It is a further object of this invention to provide an improved litter, as aforesaid, that changes color upon encountering animal urine.

It is a still further object of this invention to provide an improved litter, as aforesaid, having a pH-sensitive chemical indicator, such as litmus, that is cost-effective for pet owners.

It is yet another object of this invention to provide a litter, as aforesaid, having a base material and pH-indicating chemical that is environmentally safe.

Other objects and advantages of this invention will become apparent from the following description taken in connection with the accompanying drawings, wherein is set forth by way of illustration and example, an embodiment of this invention.


FIG. 1 shows an enlarged view of the litter made in accordance with the present invention;

FIG. 2 illustrates the litter after pet urination thereon.


A pH-sensitive pet litter material is provided by coating or impregnating litter base particles with a pH indicator. The preferred base material for this invention is cellulosic particles which do not release ions upon saturation thereof. These particles may be produced from fibrous cellulosic waste materials such as waste paper, newsprint, cardboard, reclaimed paper mill cellulose fibers, etc. One method of forming such particles involves agglomerating a fibrous cellulosic feed material in the presence of water, compacting the surface of the agglomerated particles, and drying the particles.

Numerous pH-indicating dyes are known which are effective to provide a visual indication of pH changes within specific ranges. In the present invention, litmus is the preferred pH-indicating dye. Litmus is a partially water-soluble blue powder which changes from blue to red upon encountering a concentration of hydrogen ions characteristic of an acidic solution. Solubility is enhanced by using a one percent (1%) alcohol solution. One method of applying the litmus solution to the particle involves spraying atomized droplets of the solution directly onto a cascade of base particles as the particles fall through a chamber. The cellulosic particles absorb the dye as the dye droplets are coated onto individual fibers comprising the particles. The coated litter is then dried to secure the pH-indicating dye to the exterior surfaces of the fibers of the litter particles. It should be noted that the addition of dyes, binding agents, or acidifying agents are unnecessary to the objects of this invention.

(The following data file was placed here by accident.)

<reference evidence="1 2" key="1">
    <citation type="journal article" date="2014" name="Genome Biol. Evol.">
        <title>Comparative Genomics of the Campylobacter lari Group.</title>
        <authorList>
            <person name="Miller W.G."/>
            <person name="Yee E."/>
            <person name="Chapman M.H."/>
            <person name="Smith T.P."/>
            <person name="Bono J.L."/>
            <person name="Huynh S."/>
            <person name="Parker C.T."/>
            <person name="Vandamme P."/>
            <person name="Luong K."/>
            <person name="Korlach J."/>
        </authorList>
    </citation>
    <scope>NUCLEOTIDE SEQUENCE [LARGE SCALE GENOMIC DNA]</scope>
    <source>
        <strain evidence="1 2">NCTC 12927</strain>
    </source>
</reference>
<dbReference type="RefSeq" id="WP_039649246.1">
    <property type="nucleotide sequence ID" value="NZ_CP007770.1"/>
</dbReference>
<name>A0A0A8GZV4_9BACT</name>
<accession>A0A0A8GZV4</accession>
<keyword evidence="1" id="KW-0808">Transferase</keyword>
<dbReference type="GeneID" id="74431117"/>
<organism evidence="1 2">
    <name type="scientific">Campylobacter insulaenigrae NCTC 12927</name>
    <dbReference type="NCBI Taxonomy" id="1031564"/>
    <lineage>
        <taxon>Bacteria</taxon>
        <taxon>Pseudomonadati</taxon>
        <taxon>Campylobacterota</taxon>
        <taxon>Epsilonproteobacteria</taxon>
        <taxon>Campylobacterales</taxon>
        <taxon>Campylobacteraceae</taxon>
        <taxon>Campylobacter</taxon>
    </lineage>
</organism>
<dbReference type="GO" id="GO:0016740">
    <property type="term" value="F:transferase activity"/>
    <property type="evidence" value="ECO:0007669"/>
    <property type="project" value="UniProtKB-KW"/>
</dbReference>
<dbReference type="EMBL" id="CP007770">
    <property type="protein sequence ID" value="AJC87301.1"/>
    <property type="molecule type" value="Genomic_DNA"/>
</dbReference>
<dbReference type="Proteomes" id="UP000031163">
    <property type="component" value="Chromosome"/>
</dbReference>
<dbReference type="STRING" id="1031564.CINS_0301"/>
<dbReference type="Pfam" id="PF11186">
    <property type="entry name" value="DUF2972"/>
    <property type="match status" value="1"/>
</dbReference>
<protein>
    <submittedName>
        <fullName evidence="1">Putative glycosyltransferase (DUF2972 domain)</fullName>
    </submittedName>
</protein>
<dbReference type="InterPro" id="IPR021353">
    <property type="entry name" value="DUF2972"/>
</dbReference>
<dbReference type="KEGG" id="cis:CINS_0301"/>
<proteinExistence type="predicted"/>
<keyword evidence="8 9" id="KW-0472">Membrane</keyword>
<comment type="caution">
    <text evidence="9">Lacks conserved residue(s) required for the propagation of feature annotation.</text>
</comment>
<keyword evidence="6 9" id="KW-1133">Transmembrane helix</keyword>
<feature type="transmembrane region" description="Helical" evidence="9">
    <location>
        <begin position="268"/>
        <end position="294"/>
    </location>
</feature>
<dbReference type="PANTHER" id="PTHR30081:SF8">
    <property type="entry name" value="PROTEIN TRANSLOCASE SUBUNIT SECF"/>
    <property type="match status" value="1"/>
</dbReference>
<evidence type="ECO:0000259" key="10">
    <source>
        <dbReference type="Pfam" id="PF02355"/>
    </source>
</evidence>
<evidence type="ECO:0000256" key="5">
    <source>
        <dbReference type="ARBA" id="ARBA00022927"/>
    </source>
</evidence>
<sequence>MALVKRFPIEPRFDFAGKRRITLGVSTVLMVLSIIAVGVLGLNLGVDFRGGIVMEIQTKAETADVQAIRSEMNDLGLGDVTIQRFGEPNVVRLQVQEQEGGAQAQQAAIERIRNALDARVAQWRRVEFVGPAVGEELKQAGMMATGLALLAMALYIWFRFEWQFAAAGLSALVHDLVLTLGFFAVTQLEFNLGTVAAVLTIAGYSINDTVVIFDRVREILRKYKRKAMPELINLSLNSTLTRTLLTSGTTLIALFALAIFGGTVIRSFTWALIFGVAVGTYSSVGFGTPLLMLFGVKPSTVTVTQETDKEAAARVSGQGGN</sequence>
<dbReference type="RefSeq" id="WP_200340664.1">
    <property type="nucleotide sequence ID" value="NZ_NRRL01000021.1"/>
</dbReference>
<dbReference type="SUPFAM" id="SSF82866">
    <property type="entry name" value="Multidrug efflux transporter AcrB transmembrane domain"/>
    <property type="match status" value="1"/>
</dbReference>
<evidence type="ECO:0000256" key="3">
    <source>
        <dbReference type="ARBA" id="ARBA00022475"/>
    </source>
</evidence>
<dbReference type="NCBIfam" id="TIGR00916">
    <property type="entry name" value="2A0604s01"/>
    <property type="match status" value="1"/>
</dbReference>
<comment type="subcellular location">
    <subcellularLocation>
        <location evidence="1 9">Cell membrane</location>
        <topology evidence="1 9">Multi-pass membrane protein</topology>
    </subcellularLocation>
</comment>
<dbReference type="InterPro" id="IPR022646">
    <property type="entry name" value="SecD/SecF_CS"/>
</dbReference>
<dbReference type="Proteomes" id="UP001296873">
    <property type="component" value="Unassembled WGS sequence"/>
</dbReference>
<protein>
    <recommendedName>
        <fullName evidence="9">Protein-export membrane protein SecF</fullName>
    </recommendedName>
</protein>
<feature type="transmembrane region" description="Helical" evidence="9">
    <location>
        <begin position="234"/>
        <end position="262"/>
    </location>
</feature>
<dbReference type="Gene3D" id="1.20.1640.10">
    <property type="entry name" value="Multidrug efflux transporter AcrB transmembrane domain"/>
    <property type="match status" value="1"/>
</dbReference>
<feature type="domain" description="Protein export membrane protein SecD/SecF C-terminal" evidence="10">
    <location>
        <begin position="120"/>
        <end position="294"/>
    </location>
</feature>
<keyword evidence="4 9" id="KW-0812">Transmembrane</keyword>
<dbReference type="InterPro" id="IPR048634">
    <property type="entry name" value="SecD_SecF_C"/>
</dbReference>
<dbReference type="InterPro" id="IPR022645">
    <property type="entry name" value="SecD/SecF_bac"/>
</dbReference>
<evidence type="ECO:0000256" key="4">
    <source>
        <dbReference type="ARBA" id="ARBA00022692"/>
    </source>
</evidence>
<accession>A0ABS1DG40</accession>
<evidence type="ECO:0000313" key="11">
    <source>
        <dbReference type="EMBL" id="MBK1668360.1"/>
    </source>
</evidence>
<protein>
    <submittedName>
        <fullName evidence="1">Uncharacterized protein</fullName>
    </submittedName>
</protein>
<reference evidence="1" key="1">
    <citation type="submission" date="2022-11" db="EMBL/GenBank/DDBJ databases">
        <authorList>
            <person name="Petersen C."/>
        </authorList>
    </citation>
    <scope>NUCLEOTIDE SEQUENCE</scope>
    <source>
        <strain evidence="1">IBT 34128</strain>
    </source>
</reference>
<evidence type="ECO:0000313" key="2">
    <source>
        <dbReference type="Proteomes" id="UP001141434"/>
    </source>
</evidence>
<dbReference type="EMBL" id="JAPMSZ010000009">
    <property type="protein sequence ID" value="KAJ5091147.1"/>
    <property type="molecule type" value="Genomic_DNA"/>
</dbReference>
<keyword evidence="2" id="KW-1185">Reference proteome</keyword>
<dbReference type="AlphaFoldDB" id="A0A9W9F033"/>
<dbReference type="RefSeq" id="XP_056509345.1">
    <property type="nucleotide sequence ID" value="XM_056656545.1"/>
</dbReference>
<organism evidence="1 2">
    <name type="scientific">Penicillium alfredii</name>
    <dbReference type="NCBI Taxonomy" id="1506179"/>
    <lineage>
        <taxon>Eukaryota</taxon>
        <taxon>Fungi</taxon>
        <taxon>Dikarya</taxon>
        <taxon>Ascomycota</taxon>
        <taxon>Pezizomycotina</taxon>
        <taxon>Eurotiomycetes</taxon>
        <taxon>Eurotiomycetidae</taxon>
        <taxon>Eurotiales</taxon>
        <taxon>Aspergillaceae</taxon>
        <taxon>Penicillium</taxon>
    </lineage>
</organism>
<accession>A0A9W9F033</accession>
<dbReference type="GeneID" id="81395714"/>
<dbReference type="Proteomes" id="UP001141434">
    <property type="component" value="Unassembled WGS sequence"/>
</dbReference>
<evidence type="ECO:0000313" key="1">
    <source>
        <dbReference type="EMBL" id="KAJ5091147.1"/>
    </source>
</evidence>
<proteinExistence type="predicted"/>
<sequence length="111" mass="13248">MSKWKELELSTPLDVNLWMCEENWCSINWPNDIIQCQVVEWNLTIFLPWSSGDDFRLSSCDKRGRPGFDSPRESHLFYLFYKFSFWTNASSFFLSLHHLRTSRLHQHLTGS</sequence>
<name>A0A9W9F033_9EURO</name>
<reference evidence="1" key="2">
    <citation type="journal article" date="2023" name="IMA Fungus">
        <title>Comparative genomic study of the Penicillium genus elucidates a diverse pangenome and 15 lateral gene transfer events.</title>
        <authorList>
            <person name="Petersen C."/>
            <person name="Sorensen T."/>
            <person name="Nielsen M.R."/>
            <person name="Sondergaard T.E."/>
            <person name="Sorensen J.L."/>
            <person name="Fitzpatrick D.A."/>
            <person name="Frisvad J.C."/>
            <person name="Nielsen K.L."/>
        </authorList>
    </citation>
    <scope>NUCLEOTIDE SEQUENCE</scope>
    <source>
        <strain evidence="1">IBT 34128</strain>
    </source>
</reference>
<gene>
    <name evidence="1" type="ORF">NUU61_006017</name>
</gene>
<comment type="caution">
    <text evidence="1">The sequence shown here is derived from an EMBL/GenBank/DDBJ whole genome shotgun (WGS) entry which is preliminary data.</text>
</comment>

Chemical indicators such as litmus change colors according to the concentration of hydrogen ions in the substance being contacted. Accordingly, the base material for the litter should be a material which when wetted does not release acid or base ions which would interfere with the pH reading of the animal urine. Color changes to the pH-indicating dye, therefore, will only result from an encounter between the dye and animal urine. Litmus is a good indicator of pH changes within the 5.0 to 8.0 range. The pH of animal urine is approximately 6.0. The pH dye-coated litter is placed in a litter box or cage. When the litter is sufficiently contacted by animal urine, the blue litmus dye will change to red as the change in hydrogen ion concentration provides a visual indication that an area of litter has been saturated and may be a source of bacteria growth.